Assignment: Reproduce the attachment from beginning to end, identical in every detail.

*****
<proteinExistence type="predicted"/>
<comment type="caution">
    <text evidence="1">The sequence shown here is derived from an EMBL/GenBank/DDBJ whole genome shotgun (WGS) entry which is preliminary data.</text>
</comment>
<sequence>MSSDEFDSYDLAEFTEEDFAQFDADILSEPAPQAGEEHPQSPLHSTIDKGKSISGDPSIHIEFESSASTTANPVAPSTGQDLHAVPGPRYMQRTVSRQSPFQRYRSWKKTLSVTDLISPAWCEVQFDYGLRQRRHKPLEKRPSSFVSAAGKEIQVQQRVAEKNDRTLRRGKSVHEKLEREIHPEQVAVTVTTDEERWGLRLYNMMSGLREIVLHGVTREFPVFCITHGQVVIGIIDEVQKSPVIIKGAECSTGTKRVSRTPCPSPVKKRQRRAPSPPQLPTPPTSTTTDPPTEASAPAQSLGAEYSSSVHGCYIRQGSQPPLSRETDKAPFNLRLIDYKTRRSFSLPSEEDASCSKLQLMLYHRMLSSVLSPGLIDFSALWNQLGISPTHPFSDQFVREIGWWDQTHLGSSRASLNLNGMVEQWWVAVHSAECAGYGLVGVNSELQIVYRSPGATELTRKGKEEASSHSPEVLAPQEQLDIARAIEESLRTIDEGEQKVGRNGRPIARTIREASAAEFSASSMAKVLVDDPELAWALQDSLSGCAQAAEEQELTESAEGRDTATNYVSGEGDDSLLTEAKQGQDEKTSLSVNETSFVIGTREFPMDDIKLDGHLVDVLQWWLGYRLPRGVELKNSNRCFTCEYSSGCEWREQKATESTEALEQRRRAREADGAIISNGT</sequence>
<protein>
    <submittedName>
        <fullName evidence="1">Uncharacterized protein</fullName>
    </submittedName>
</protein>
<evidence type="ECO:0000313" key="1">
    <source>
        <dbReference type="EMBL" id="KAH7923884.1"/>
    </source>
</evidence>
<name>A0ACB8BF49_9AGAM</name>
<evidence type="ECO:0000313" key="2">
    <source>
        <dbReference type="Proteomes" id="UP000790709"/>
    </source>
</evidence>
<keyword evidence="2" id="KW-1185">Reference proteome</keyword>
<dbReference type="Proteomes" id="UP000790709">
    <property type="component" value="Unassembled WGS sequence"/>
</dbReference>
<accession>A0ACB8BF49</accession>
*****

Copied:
<proteinExistence type="predicted"/>
<comment type="caution">
    <text evidence="1">The sequence shown here is derived from an EMBL/GenBank/DDBJ whole genome shotgun (WGS) entry which is preliminary data.</text>
</comment>
<sequence>MSSDEFDSYDLAEFTEEDFAQFDADILSEPAPQAGEEHPQSPLHSTIDKGKSISGDPSIHIEFESSASTTANPVAPSTGQDLHAVPGPRYMQRTVSRQSPFQRYRSWKKTLSVTDLISPAWCEVQFDYGLRQRRHKPLEKRPSSFVSAAGKEIQVQQRVAEKNDRTLRRGKSVHEKLEREIHPEQVAVTVTTDEERWGLRLYNMMSGLREIVLHGVTREFPVFCITHGQVVIGIIDEVQKSPVIIKGAECSTGTKRVSRTPCPSPVKKRQRRAPSPPQLPTPPTSTTTDPPTEASAPAQSLGAEYSSSVHGCYIRQGSQPPLSRETDKAPFNLRLIDYKTRRSFSLPSEEDASCSKLQLMLYHRMLSSVLSPGLIDFSALWNQLGISPTHPFSDQFVREIGWWDQTHLGSSRASLNLNGMVEQWWVAVHSAECAGYGLVGVNSELQIVYRSPGATELTRKGKEEASSHSPEVLAPQEQLDIARAIEESLRTIDEGEQKVGRNGRPIARTIREASAAEFSASSMAKVLVDDPELAWALQDSLSGCAQAAEEQELTESAEGRDTATNYVSGEGDDSLLTEAKQGQDEKTSLSVNETSFVIGTREFPMDDIKLDGHLVDVLQWWLGYRLPRGVELKNSNRCFTCEYSSGCEWREQKATESTEALEQRRRAREADGAIISNGT</sequence>
<protein>
    <submittedName>
        <fullName evidence="1">Uncharacterized protein</fullName>
    </submittedName>
</protein>
<evidence type="ECO:0000313" key="1">
    <source>
        <dbReference type="EMBL" id="KAH7923884.1"/>
    </source>
</evidence>
<name>A0ACB8BF49_9AGAM</name>
<evidence type="ECO:0000313" key="2">
    <source>
        <dbReference type="Proteomes" id="UP000790709"/>
    </source>
</evidence>
<keyword evidence="2" id="KW-1185">Reference proteome</keyword>
<dbReference type="Proteomes" id="UP000790709">
    <property type="component" value="Unassembled WGS sequence"/>
</dbReference>
<accession>A0ACB8BF49</accession>